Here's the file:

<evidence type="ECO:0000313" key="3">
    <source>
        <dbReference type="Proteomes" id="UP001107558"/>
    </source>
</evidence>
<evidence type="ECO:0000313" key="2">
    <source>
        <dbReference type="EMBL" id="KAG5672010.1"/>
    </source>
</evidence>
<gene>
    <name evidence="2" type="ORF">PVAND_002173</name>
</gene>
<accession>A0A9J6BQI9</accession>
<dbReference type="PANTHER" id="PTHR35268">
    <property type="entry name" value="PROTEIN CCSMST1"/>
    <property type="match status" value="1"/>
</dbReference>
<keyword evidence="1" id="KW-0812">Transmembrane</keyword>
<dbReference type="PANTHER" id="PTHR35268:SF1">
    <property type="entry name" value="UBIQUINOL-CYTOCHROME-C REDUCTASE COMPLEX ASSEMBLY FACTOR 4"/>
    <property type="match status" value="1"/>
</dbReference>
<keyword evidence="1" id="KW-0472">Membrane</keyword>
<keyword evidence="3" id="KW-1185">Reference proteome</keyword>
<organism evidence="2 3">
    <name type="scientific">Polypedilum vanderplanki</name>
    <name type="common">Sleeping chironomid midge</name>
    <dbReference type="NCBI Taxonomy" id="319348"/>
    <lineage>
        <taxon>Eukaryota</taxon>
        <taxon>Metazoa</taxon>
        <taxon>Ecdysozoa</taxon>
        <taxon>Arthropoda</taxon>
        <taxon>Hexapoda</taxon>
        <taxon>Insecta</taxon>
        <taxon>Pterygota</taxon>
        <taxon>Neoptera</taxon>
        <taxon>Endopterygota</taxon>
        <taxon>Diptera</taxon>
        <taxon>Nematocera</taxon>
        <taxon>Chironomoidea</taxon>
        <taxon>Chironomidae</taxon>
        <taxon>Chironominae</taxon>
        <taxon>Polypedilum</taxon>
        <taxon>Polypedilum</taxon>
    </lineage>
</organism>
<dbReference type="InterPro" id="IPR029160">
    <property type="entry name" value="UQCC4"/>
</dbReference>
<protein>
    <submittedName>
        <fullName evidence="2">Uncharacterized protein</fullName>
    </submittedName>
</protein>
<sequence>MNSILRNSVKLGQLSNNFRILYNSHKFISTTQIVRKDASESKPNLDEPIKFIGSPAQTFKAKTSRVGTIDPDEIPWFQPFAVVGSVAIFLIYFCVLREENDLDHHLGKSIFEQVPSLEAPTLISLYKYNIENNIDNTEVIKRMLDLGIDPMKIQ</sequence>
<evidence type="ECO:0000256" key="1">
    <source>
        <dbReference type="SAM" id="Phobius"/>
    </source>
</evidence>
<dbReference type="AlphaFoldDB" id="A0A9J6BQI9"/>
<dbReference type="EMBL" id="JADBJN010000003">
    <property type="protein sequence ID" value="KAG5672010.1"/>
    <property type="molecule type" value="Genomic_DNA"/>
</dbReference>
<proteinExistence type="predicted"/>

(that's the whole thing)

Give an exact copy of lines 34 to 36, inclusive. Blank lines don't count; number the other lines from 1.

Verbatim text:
        <taxon>Arthropoda</taxon>
        <taxon>Hexapoda</taxon>
        <taxon>Insecta</taxon>